It has been nearly three years since Donald Trump descended his faux-gold escalator to announce an improbable run for president, and Republican politicians seem just as baffled by the reality TV star’s future as they were the day he first launched this publicity stunt gone wildly wrong.
And yet these same morally enfeebled enablers have become muted when asked whether they’ll support their fearless leader’s reelection bid.
“Look, I’m focused on opioids,” muttered Tennessee’s Lamar Alexander, suggesting that a U.S. senator is not mentally adept enough to fight a drug epidemic while also figuring out whether he backs a president in his own party. Alexander is not the only GOP senator to offer up tortured answers to this simple question.
Senate Majority Whip John Cornyn (Tex.) refused to answer, explaining that he had not given the question much thought because things could change in the time before the 2020 campaign revs up.
Senate Foreign Affairs Committee Chairman Bob Corker (Tenn.) spent four days grasping for an answer to a question he called “unfair” before finally saying he didn’t want to “make news.” Other GOP lawmakers are no more eager to talk about the 2020 campaign than Trump himself wants to discuss the intricacies of Stormy Daniels’s lawsuit.
But while the president and his team of misfit lawyers have reason to tread carefully under stormy legal skies, Republicans on Capitol Hill can relax. It’s becoming clear that Trump will not be running for president in 2020.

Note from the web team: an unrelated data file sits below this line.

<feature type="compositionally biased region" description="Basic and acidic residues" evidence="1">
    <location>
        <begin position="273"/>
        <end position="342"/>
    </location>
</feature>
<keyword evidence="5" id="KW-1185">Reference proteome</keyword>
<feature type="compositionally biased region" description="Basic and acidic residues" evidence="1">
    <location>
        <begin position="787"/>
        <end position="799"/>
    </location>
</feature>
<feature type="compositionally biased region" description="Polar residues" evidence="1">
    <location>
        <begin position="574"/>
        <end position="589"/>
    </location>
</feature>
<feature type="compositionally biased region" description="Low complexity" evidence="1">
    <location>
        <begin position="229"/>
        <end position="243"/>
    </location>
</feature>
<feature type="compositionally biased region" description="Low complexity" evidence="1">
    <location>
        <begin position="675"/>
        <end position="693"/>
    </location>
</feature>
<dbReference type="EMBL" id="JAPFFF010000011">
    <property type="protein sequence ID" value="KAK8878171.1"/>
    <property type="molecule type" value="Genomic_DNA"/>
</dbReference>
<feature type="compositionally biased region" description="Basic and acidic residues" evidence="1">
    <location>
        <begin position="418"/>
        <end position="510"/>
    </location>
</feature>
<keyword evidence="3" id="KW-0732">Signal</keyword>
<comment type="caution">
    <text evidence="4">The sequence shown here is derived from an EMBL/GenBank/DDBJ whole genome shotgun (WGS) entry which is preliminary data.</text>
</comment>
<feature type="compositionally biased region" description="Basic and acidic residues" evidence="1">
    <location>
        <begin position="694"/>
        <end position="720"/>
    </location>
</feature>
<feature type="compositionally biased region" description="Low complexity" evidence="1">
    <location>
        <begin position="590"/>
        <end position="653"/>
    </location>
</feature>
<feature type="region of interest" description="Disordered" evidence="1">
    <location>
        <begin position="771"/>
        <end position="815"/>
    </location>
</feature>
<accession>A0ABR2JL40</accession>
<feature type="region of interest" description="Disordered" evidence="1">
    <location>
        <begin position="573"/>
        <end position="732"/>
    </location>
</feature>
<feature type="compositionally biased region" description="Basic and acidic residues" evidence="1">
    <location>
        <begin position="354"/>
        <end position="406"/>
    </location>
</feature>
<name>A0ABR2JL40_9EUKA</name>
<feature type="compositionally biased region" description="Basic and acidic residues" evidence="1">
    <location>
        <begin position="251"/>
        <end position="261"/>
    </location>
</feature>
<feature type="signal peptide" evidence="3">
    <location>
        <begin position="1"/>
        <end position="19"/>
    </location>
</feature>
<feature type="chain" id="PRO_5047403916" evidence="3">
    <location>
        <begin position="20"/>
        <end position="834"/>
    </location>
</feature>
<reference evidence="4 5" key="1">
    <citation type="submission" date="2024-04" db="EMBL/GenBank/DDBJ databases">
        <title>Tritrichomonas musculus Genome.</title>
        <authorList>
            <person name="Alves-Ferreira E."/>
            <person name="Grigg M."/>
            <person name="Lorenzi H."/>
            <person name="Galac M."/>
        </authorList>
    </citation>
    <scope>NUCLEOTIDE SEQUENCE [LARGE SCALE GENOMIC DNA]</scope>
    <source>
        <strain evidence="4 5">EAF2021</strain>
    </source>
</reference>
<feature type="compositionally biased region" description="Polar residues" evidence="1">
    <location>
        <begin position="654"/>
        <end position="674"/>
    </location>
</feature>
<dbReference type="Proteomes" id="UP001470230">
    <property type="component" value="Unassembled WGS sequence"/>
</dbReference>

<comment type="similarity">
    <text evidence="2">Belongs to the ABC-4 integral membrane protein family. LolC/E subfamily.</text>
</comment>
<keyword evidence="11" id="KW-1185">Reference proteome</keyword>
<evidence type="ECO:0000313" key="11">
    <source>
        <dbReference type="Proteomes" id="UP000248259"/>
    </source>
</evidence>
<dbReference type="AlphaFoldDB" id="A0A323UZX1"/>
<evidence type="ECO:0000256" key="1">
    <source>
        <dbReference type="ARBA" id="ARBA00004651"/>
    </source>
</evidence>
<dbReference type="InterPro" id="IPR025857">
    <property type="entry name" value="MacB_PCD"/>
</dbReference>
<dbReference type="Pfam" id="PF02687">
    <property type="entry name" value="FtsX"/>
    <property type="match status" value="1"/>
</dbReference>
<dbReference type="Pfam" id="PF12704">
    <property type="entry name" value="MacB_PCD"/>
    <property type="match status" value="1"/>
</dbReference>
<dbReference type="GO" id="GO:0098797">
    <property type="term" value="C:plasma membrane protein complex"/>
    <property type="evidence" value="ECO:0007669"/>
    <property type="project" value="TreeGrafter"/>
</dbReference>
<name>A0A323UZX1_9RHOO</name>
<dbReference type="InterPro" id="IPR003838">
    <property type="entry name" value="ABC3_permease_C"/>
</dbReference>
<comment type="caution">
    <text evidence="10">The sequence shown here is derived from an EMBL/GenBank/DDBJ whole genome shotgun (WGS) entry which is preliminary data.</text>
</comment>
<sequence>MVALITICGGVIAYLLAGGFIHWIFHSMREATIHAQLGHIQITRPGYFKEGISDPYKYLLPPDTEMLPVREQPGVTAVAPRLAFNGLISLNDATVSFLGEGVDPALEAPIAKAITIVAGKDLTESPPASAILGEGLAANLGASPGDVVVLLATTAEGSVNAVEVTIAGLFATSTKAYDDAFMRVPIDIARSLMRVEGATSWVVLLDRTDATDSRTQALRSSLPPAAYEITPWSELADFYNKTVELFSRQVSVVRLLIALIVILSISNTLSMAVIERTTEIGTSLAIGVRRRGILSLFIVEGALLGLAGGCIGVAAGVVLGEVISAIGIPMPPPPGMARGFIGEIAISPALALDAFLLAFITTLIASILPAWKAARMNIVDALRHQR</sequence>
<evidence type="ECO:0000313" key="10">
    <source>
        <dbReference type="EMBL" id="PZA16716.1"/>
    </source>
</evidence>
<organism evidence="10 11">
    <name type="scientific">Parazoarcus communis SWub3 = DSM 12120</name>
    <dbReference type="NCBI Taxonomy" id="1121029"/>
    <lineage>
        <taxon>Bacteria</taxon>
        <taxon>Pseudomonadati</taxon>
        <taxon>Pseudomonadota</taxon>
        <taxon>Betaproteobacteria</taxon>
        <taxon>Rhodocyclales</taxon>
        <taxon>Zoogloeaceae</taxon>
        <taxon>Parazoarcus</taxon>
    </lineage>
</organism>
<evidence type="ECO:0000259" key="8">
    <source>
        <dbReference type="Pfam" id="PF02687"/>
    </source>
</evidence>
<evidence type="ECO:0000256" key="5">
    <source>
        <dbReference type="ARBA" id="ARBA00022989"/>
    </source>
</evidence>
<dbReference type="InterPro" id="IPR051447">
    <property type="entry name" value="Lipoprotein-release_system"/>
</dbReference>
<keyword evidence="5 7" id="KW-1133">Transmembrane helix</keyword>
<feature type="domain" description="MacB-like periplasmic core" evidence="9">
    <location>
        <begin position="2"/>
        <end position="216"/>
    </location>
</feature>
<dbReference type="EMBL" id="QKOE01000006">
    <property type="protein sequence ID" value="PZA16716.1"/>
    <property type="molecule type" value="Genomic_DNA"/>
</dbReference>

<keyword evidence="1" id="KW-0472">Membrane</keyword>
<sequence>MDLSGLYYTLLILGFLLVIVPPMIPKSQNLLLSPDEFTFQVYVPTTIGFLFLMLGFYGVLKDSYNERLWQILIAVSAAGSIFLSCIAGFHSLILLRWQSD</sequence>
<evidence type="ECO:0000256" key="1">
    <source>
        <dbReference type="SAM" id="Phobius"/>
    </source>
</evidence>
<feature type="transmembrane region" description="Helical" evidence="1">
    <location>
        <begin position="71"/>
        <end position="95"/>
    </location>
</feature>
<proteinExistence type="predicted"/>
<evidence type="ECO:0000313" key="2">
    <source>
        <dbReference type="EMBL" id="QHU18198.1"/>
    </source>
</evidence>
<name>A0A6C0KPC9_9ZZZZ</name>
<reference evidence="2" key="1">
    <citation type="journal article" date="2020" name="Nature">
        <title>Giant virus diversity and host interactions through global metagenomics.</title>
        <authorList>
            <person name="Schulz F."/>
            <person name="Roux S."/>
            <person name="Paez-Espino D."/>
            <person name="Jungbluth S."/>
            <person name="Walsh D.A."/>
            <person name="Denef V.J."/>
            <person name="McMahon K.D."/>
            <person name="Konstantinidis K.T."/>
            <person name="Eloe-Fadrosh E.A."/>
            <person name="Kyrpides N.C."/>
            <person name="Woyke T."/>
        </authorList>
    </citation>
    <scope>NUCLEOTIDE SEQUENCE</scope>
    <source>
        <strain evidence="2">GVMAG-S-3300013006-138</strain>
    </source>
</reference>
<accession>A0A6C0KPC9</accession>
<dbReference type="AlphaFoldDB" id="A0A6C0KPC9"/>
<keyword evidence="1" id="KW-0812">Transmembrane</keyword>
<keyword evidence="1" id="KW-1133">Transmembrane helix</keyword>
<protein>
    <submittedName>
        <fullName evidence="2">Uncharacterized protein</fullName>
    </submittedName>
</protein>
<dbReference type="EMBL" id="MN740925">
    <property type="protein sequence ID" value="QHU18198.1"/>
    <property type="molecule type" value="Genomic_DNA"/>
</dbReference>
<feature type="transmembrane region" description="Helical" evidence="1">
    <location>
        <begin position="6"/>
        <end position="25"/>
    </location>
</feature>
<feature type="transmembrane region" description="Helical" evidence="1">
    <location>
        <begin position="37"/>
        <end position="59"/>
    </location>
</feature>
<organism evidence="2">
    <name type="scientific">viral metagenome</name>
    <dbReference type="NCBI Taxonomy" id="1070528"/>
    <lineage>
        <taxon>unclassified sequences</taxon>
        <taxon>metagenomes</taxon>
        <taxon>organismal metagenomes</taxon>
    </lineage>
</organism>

This past week, White House office pools reportedly set up in anticipation of the next staff firing are shifting their focus to predicting which Trump family member will be the first to land behind bars. Special counsel Robert S. Mueller III’s independent investigation into Russia may have inspired a defiant West Wing response, but the U.S. attorney’s raid of Michael Cohen’s home, office and hotel room has stirred more fear and loathing inside White House offices than at any time since President Richard Nixon battled Watergate prosecutors in the summer of 1973.
Now, even Trump’s most steadfast allies are quietly admitting that the Southern District of New York’s investigation poses an existential threat to his future, both politically and legally. Trump allies are telling the president his “fixer” could flip for the feds, just like Michael Flynn, Rick Gates and George Papadopoulos. In Washington and across the country, Republicans are sensing the president is a wounded political figure, leading them to withhold their future support or — in one high-profile case — to challenge the president directly.
Which brings us to Nikki Haley, the U.S. ambassador to the United Nations. The former South Carolina governor announced last Sunday that the United States would impose additional sanctions against Russia and President Vladimir Putin. Haley’s declaration enraged Trump, despite the inconvenient fact she was only following White House policy and GOP talking points. Still, the president went behind his ambassador’s back to assure the Russians he would kill any future sanctions. Other White House officials played down Haley’s remarks, describing America’s representative at the United Nations as “confused.”
Haley’s response to the charge was as sharp as it was telling.
“With all due respect, I do not get confused.”
With those nine words, the ambassador declared that, unlike most other members of Trump’s Cabinet, she would not allow herself to be humiliated by a political day trader, whose fitful 15 minutes of fame will come to a close long before a new president takes the oath of office in 2021.
Still, another scenario came to mind this week: How wonderful would it be for our daughters to see this woman — this daughter of immigrants — take a debate stage to coldly cut the Donald down to size, revealing to the world once and for all that this bloated emperor has no clothes?
What a sight that would be.
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